• Create a chat. It’s a user pattern that people know and understand. Don’t mess with a system that already works.
  • Create a chatbot that helps the user. While this might seem like a “well, duh” kind of action, too often developers add a bot to a design because it is cool. Only add a chatbot to enhance the user experience.
  • Keep it simple. Bots work great when it comes to answering questions from your product FAQ, but won’t be effective in walking users through a process that has multiple steps. If you can answer in a few words, use a bot. If the answer is more complex, save it for a human.
  • Keep it conversational. You can’t always know your end user or how much knowledge they have coming into the chatbot conversation. Bot-based responses should use common language, answer in the most basic of ways and interact in an easy to read manner. (If the answers are overly long or complicated, it is not a task be solved using a chatbot.)
  • Provide an out. Some users will always be frustrated by bot-style conversations. Give them a button to get out of the chat and contact you in another way, such as email or phone.
  • One bot per site please. One conversation per bot. Don’t overuse bots because your site will feel … well, robotic. Use them where needed and where necessary, but don’t go overboard.
  • Always keep an eye on your bot. Monitor how it is used and make adjustments as needed to ensure that it is meeting the needs of users.

Get Started with Chatbots

So now that you are interested in using a chatbot, where do you find the right one?

There are two options: You can build it or you can find something that’s ready to use. The second option is probably your best bet.

For that, visit Bots Place. The site includes a massive (and searchable) database of bots for you to choose from. There are bot for specific apps and services, bots that can stand alone in almost any design and bots that can help your bots work more efficiently. (Sounds crazy, right?)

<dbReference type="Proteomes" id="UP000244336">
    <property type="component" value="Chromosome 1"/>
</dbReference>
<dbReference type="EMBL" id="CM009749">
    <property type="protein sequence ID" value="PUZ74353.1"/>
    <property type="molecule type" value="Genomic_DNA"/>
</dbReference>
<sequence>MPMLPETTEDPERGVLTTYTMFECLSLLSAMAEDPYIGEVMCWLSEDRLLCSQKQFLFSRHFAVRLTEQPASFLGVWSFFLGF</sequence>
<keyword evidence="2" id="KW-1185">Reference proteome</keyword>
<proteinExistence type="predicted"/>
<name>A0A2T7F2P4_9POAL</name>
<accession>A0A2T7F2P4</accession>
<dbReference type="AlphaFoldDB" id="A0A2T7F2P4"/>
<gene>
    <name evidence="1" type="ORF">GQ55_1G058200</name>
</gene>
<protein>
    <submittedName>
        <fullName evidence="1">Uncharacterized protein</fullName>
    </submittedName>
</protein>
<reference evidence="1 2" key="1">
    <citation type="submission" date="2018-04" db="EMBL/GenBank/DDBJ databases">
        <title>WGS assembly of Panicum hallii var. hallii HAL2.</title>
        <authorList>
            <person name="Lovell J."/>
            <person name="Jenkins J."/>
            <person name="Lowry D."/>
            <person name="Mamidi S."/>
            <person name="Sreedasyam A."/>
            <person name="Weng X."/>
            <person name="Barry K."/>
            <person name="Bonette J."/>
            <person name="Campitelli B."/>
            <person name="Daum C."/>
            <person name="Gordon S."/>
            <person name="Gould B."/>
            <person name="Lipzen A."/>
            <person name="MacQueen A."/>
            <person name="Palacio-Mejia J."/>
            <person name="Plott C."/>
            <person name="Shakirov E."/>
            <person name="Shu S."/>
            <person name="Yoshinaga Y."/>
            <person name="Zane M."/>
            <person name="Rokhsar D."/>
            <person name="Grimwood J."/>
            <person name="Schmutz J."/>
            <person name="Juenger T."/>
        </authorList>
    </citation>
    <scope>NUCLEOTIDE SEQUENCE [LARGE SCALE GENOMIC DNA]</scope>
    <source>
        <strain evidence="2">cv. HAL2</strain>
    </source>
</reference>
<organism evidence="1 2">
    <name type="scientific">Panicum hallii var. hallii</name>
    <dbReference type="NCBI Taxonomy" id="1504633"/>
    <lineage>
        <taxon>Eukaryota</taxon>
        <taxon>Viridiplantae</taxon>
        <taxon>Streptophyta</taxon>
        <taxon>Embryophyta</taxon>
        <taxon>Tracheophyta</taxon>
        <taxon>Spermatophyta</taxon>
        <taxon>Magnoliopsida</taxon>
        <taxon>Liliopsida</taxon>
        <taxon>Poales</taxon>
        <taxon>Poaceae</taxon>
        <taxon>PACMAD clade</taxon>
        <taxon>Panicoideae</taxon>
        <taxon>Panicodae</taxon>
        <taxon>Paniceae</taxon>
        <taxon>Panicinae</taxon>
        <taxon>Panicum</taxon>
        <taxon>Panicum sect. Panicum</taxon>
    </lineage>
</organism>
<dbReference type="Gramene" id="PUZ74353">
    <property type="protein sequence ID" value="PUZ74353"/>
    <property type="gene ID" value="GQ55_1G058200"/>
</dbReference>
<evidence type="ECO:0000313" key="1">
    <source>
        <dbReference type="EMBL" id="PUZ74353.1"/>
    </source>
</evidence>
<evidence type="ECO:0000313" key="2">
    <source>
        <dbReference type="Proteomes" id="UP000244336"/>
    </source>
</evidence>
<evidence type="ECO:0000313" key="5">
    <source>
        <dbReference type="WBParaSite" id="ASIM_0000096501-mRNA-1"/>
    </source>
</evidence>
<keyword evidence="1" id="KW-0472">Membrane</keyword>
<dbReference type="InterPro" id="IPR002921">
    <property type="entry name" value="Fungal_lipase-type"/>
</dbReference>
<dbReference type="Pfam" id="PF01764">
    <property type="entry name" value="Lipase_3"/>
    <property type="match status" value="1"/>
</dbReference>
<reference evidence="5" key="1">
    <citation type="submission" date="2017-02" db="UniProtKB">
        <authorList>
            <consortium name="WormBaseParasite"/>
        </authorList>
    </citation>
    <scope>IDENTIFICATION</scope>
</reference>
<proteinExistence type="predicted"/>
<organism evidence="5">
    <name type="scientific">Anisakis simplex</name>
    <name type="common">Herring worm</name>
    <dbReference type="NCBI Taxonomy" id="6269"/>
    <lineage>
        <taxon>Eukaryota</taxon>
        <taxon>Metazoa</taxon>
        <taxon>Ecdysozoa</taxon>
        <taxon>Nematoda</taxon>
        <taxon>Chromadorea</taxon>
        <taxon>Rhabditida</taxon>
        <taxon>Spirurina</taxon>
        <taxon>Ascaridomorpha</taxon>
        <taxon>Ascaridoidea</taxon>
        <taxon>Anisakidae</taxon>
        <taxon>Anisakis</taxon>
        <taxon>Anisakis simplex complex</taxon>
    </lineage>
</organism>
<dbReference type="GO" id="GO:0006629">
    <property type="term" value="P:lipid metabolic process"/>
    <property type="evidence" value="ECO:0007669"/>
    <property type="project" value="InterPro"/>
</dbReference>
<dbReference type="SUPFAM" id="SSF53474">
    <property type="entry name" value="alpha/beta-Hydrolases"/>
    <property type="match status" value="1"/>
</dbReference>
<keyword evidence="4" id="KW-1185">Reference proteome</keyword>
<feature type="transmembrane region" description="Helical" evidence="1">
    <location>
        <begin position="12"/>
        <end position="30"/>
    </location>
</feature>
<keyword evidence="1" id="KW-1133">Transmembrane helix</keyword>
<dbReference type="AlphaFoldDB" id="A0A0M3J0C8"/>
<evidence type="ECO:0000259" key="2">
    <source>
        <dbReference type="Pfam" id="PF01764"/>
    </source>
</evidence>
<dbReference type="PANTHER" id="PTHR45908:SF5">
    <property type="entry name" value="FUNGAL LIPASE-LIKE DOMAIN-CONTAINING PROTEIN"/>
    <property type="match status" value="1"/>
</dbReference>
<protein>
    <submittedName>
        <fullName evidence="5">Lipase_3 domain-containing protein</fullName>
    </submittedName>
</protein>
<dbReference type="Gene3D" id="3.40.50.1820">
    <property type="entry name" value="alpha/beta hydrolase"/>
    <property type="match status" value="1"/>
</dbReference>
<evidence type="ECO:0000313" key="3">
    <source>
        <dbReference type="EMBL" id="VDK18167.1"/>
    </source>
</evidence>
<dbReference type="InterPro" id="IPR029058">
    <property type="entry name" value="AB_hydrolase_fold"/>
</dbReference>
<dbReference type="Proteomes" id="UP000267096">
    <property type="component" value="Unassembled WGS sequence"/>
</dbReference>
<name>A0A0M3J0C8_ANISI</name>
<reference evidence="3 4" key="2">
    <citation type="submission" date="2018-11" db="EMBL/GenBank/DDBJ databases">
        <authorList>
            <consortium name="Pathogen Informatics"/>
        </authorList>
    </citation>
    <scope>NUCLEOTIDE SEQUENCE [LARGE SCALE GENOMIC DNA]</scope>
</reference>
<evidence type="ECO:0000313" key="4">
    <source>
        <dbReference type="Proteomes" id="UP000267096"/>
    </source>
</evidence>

If you really want to experiment and create your own chatbot, try a tool such as The free tool lets you create a bot that you can use in your projects. (And while this sounds like a lot of fun, a premade, tested chatbot just seems like a faster, easier option.)


Chatbots are a great tool when it comes to quick interactions with users. They can help you work more efficiently, save time and impress users that are looking to find answers to a question quickly.

To make the most of using a chatbot, remember to keep it simple, don’t try to trick users and follow the analytics trail for constant feedback and improvement. And now that you are on the lookout for chatbots, pay even closer attention to see which ones work well and what lessons you can learn from them.

Carrie Cousins

Carrie Cousins has more than 20 years of experience in online media, web design, and content marketing. She has worked with a diverse range of clients, from small businesses to large corporations, helping them create engaging and effective digital strategies that drive results. Now, she serves as the Director of Digital Marketing and has been featured on Blue Ridge PBS (Roanoke) and VPM's Buzz4Good (Richmond), where she helps nonprofits get more from their design and marketing efforts.

Posts by Carrie Cousins